nd, so there will be lots of discussions leading up to that time. Last Wednesday, the focus was on the Inauguration of Jeff Colyer, M.D. as the 47
thGovernor of Kansas, I look forward to working with him in the coming weeks and look forward to sharing with him the concerns of the 110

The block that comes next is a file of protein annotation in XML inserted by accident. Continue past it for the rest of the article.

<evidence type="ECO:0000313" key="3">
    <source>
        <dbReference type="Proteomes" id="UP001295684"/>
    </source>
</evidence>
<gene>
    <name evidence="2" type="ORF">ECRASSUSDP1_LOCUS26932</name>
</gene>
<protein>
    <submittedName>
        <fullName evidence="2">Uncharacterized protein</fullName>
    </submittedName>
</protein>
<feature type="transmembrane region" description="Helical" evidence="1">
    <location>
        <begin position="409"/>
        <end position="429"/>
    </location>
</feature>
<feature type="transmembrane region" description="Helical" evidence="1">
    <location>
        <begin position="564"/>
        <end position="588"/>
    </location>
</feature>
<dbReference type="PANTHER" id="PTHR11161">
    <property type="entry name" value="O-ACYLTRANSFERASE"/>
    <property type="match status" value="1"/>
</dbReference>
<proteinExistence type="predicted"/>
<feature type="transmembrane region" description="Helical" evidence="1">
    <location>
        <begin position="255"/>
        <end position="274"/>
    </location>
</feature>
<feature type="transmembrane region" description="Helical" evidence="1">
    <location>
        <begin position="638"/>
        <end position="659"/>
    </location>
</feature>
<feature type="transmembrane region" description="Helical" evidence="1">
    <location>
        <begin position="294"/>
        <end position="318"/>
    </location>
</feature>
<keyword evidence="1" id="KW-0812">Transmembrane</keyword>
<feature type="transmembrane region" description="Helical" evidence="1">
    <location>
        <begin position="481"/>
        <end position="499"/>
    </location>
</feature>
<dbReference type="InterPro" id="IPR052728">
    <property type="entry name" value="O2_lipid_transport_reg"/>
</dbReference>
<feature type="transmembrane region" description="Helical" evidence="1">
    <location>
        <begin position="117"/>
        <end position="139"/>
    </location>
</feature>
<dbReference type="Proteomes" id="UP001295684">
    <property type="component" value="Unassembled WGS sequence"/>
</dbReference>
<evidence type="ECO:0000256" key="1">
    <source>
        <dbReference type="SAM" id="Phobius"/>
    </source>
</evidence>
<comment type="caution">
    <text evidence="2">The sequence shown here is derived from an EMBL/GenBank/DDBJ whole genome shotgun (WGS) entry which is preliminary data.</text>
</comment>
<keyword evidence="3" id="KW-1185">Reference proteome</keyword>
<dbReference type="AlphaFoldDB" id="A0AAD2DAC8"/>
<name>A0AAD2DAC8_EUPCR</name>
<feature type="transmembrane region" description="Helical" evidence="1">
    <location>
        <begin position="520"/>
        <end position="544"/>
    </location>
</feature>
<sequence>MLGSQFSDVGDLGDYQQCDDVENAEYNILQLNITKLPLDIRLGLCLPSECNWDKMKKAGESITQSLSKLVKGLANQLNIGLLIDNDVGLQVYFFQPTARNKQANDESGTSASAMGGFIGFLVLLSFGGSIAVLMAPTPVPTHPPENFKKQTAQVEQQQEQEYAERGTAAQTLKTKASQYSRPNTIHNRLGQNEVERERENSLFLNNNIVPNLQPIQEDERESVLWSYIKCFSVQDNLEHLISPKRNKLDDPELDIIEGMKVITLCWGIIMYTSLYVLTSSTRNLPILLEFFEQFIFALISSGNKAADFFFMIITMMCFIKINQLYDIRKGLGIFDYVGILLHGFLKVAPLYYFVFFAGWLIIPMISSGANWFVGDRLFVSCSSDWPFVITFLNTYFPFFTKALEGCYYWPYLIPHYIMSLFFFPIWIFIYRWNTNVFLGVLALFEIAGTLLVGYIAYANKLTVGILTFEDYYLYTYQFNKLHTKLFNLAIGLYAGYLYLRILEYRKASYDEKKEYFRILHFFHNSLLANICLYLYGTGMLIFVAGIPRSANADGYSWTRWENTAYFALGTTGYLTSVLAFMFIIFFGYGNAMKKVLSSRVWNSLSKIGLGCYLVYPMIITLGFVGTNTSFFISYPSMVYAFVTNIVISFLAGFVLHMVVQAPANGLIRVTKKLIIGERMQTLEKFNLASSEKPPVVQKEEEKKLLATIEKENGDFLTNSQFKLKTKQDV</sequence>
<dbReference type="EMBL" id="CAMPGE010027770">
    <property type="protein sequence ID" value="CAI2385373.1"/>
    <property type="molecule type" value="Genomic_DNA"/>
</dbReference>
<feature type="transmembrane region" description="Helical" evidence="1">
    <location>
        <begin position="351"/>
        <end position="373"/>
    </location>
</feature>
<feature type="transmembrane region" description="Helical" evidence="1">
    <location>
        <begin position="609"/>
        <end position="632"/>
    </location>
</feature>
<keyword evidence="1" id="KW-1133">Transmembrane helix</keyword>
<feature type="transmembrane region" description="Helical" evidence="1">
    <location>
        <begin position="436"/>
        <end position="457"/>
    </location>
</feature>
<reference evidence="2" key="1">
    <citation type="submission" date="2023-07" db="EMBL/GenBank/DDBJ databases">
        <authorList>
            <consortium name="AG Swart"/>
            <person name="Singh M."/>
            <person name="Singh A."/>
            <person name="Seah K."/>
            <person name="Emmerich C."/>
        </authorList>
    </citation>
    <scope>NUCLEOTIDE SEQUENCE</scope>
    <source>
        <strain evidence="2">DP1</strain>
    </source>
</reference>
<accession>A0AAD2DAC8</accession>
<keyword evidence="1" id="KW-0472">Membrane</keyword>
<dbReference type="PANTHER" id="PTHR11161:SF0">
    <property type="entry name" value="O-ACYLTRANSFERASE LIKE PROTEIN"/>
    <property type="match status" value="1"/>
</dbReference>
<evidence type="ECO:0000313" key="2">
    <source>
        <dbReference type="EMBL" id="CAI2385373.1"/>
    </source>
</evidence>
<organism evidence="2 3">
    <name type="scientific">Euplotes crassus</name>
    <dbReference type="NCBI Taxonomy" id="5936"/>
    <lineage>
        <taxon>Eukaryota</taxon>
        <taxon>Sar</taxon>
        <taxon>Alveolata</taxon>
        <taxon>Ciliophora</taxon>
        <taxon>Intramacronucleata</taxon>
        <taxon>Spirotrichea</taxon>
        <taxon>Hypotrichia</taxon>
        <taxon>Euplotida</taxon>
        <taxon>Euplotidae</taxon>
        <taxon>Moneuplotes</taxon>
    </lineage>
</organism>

thDistrict. Last Tuesday, the House K-12 Budget and Senate Education Committees meant jointly to hear from Dr. Blake Flanders, CEO, Kansas Board of Regents, Dr. Randy Watson, Commissioner of Education. Dr. Flanders noted that concurrent enrollment is when high school students are enrolled in post-secondary for college credits. This different from a partnership where high school teachers teach the courses. He mentioned the work of the First Generation Task Force, which made a report in June 2017, regarding the barriers and supports that exist for first generation college students. The First Generation Task Force recommended the expansion of concurrent enrollment programs to provide open access and reduce costs for first generation students. The Board of Regents and Department of Education formed a Concurrent Enrollment Partnership, which met three times in fall 2017 and continues to meet in 2018. Goals of the Task Force include: expand early college access for all qualified high school students, particularly traditionally underrepresented students; increase the number of students graduating from high school and attending college; and maximize the recognition of rigorous postsecondary coursework for purposes of meeting high school graduation requirements. The Task force reviewed the opportunities that high school have to earn college credit prior to high school graduation. Those are: dual enrollment programs; Advanced Placement (AP) exams; College Level Examination Program (CLEP); International Baccalaureate (IB) Diploma Programme; and Modern States Education Alliance. At its January 8th meeting, the Task Force voted to form working groups to make recommendations on: identification of 5 courses offered for statewide delivery; establishment of standardized eligibility requirements for students; agreement on a common rate for tuition/fees; and identification of alternative delivery methods. The working groups recommendations have been made and are currently under review. Also, last week, the House Taxation Committee met jointly with the Senate Committee on Assessment and Taxation. The Committees heard from Charles McGuigan, the Chief Deputy Attorney General from South Dakota. The Committees also heard from Bryan Clark, Assistant Solicitor General, from the Attorney General’s Office and Mark Beshears, Department of Revenue. The briefing centered on the South Dakota v. Wayfair, Inc., which is a pending U.S. Supreme Court case that will address whether a state may collect sales taxes from online retailers with no physical presence in the state. Clark’s testimony covered the preceding cases, National Bellas Hess v. Department of Revenue of Illinois and Quill Corp. v. North Dakota. On October 2, 2017, South Dakota asked the U.S. Supreme Court to review a decision of the South Dakota Supreme Court. Kansas joined 34 states filing an amicus curiae brief supporting South Dakota’s request for U.S. Supreme Court review. On January 12, the U.S. Supreme Court granted South Dakota’s request to take the case. The Department of Revenue presented its compiled data and information on taxation of internet retailers. I serve on the Taxation and Transportation along with Vice-Chairman of the Water and Environment committee. If you come to Topeka during the session, my office is in Room: 352-S. My phone number is (785) 296- 7463 and email is: email@example.com and my cell number is (785) 302-8416. It is my honor to be your representative.